Technology is continuously changing the world we live in – what we buy, how we view content, how we engage with other people, how a brand motivate its followers, and even how we define ourselves. This week, GigaOM looked at 10 different areas in our lives and studied how technology has changed them now and what we should expect in the future. Here are a few of our favorite thoughts:
“Connected data brings with it life-altering promise for those willing to embrace data as a currency. Imagine a digital profile traveling with you as you peruse the web, letting sites with analytics capabilities know who you are and what your preferences are. Without having to select preferences or even log in to each site, information, products, music — whatever you care about — would emerge. But it doesn’t stop with the digital world. For example, a customer loyalty card connected to your digital profile swiped at the entrance to a building could bring about a truly personalized shopping experience full of unique offers and specialized services.”
“Advertisers and brick-and-mortar retailers are still trying to figure out the best ways to help consumers pull relevant location-based information as well as push valuable deals and data to them — and not get rejected as spam or be seen as stalkers. Many are still waiting for a killer app, whether that’s local ads, or location-relevant coupons. Emerging companies are helping marketers and developers leverage location to reach consumers.”
“I called it the Alive Web, though mostly due to lack of a better way of describing it. It’s a web that is organic, alive, in real-time and as unpredictable as the people who use it. This is the web that changes all the time, every time, much like the real world. What’s behind the Alive Web? Connectedness! With more than a billion broadband connections and half a billion fast wireless connections, the Internet of today is a whole lot faster and much easier to access. In some parts of the world (and increasingly more each day), we are almost always connected and this gives an opportunity to experience a web that is more immersive and interactive.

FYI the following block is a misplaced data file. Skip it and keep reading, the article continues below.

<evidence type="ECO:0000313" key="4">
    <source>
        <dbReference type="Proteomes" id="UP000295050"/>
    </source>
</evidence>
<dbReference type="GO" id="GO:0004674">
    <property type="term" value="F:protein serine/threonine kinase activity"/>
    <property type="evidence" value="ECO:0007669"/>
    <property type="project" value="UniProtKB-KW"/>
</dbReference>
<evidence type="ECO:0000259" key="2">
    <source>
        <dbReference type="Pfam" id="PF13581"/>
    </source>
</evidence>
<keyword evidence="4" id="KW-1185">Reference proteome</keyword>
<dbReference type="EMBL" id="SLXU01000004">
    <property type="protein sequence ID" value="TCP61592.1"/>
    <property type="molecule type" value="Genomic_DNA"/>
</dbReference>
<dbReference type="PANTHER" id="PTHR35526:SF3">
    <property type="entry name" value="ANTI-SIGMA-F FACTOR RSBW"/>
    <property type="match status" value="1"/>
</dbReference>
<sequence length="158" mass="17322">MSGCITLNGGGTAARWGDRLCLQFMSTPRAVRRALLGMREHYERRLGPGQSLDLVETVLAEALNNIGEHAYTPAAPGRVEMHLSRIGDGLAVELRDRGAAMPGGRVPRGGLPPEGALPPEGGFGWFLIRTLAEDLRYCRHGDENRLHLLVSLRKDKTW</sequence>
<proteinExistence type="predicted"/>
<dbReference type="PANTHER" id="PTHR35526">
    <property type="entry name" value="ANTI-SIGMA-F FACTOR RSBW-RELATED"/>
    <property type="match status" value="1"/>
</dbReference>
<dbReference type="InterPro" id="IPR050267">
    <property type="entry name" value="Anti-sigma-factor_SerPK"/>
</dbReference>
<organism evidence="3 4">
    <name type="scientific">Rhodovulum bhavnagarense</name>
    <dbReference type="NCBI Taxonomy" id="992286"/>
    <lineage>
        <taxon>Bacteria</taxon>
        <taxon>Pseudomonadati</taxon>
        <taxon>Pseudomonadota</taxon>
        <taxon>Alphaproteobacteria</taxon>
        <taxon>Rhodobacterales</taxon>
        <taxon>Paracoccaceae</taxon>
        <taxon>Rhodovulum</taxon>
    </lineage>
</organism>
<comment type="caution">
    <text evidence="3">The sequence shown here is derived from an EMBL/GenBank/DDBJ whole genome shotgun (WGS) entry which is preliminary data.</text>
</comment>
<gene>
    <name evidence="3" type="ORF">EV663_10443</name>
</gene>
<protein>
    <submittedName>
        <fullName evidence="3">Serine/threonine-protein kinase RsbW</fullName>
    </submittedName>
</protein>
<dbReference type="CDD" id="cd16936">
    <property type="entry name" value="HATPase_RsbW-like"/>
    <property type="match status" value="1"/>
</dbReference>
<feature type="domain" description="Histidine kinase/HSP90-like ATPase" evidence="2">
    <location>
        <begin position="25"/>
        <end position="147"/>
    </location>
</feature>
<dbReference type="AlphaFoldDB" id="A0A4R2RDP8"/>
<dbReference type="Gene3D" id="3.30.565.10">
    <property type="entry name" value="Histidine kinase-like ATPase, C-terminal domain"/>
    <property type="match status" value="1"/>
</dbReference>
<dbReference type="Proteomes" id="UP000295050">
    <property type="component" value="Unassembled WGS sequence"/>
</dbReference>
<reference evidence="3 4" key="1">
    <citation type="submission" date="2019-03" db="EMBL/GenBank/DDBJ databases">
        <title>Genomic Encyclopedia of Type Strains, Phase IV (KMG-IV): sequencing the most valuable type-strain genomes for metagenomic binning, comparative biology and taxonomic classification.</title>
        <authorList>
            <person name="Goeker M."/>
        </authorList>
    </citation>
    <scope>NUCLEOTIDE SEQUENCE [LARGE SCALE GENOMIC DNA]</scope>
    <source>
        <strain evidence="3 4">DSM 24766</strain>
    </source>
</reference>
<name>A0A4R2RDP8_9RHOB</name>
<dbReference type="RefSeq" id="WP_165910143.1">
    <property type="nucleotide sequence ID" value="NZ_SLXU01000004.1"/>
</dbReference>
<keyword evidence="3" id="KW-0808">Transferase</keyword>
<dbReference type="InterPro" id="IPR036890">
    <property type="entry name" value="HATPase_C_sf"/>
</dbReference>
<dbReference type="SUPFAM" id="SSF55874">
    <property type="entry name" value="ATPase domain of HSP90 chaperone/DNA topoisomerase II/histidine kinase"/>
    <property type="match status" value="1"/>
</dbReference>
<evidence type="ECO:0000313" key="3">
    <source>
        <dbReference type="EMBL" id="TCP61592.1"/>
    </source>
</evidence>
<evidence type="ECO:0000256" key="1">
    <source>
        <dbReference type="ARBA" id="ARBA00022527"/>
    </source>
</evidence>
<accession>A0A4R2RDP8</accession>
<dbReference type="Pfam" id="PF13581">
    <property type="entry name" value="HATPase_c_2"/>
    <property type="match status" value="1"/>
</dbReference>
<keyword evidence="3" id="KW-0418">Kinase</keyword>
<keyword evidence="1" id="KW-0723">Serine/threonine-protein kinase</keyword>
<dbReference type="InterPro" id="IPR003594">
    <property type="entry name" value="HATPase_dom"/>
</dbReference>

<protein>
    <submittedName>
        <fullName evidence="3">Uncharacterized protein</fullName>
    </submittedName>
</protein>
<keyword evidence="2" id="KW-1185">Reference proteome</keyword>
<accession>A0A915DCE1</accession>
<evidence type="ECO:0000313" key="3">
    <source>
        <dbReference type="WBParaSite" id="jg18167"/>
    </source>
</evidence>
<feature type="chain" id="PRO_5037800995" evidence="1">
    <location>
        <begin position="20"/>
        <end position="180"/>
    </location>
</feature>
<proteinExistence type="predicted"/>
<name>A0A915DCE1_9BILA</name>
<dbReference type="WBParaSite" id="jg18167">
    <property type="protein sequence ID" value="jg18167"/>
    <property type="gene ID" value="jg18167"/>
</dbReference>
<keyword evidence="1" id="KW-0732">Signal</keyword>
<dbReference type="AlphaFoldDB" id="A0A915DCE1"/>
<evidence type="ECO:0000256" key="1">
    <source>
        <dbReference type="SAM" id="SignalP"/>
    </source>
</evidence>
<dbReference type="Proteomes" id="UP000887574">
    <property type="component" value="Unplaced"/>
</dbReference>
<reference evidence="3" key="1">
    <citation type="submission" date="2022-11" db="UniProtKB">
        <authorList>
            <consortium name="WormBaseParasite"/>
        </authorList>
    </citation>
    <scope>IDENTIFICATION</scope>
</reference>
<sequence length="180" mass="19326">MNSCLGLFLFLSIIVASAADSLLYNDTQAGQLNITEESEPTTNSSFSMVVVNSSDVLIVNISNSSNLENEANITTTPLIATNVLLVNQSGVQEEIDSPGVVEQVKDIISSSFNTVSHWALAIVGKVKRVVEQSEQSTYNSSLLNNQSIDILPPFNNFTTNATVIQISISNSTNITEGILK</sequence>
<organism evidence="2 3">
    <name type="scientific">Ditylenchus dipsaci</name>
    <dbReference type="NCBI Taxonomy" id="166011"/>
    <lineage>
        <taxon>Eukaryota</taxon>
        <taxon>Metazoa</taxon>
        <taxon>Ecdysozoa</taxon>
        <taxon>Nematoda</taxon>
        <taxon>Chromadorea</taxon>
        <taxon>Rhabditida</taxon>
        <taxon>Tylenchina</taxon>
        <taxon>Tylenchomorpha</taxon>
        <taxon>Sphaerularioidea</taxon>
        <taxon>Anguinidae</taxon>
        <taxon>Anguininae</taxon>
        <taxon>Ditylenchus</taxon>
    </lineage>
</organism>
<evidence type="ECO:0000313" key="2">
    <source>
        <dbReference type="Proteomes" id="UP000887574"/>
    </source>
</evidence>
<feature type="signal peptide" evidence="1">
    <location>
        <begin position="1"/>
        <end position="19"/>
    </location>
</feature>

“The bottom line is that identity has become a very big business online, and providing the means to verify and support that identity — as well as to track and target advertising based on it — is seen as a crucial part of any web company.”
“In a world of connected devices and always-on networks, everyone is now a member of the media. While the full ramifications of this are still becoming clear, they have already been profound: Social-media tools that allow anyone to become a publisher have created democracy of distribution that has torn down the barriers between the media and everyday life. News consumers who used to stick to one or two newspapers and a TV channel are using social networks and apps to curate their news from a variety of sources — some of them mainstream, but many of them not.”